So what do they taste like? The one I brought home from Budapest turned out – disappointingly in terms of this experiment, but also somewhat to my relief – to be menthol  flavoured (the props department, I noticed, had even gone to the trouble of inscribing each filter with a monogram – “IF” for Ian Fleming). It was rather like smoking a Polo mint, not unpleasant but giving me a slightly nauseous head-rush. “The menthol ones are milder but it can completely knock you out,” agrees  Chancellor, before heading back out set for another marathon session with her mint- flavoured fags. But, as Jon Hamm says, if the actors smoked real cigarettes to the extent they smoked the herbal varieties: “Well, we’d all be dead”.

With the 1950s and 1960s currently so fashionable in television drama, some of the best acting gigs – from American series like Masters of Sex and Boardwalk Empire to British dramas such as the aptly titled Breathless might well require cigarette consumption. Even BBC1’s Call the Midwife has the young nurses  smoking, while Dr Turner (Stephen McGann) puffs away cheerily during consultations. “The BBC was keen for the period authenticity to have the characters smoke,” says the drama’s  producer Hugh Warren. Those actors determined to avoid gaspers should also avoid period drama – or go work in Wales or for Disney.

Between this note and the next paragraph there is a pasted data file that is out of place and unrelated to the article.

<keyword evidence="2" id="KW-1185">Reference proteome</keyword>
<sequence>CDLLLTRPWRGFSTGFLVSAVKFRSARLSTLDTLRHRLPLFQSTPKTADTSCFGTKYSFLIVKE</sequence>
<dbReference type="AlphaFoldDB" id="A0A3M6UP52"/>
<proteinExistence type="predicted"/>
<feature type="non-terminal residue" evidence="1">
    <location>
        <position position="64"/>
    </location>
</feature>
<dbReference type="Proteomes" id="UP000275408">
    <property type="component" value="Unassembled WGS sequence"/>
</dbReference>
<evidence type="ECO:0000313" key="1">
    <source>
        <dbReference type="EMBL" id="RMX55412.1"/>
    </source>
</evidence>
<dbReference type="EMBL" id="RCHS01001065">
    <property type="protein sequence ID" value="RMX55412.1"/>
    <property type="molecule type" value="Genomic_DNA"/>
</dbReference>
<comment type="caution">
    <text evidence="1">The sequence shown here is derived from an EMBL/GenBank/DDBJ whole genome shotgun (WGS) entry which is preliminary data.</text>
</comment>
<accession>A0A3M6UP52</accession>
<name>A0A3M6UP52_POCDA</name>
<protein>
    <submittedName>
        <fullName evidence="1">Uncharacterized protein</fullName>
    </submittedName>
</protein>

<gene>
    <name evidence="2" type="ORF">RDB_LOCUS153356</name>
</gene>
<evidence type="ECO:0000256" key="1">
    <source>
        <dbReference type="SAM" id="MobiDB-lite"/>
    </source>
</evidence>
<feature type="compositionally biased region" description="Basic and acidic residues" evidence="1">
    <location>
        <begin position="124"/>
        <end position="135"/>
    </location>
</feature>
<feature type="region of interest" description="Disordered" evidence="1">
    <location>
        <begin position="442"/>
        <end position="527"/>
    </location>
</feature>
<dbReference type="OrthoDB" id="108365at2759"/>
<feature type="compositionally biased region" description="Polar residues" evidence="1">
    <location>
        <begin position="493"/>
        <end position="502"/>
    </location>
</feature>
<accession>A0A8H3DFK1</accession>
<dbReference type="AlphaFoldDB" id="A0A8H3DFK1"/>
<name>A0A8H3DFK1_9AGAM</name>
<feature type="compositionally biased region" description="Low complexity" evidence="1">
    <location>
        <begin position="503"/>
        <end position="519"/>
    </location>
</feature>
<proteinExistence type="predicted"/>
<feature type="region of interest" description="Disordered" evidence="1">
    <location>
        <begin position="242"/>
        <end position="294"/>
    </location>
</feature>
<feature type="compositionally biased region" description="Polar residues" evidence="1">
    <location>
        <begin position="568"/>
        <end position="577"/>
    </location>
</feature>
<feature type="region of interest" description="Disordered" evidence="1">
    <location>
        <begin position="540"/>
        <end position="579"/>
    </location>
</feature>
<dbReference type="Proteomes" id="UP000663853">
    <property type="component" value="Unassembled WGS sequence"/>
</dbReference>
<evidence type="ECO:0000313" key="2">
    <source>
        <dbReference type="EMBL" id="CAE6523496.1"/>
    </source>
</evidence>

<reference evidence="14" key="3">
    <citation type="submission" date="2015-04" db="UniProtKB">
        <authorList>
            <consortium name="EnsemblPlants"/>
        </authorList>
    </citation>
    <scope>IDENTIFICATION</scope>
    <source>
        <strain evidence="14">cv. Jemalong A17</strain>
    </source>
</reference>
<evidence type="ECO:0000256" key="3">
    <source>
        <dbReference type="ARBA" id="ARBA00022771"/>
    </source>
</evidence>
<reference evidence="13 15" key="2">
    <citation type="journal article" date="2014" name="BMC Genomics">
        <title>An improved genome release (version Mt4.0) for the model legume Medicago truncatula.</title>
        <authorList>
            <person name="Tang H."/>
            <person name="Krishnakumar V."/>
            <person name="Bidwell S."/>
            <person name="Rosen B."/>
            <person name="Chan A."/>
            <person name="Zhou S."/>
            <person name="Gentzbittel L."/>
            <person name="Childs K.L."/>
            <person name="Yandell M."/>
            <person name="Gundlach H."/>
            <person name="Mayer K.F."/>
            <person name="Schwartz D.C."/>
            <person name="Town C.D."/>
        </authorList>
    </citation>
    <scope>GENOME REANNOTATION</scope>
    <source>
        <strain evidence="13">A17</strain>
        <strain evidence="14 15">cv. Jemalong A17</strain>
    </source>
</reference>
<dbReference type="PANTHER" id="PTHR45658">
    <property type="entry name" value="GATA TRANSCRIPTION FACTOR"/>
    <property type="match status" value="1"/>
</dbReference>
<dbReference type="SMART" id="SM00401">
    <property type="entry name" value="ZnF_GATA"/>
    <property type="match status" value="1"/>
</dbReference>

Unlike in England, the 2007 ban on smoking in public places was drafted in Wales to include actors smoking in front of TV and film camera, while the Disney company has a blanket ban on smoking in its productions, this despite its founder, Walt Disney, being a chain-smoker whose habit led to the lung cancer that killed him (like Don Draper, Disney preferred Lucky Strike). In 1955 he even opened a tobacconist on Disneyland’s Main Street, but in the recent Disney movie about Uncle Walt’s relationship with Mary Poppins creator PL Travers, Saving Mr Banks, Tom Hanks’ Disney did not light up once – not so much airbrushing history as  giving it a long blast of air freshener.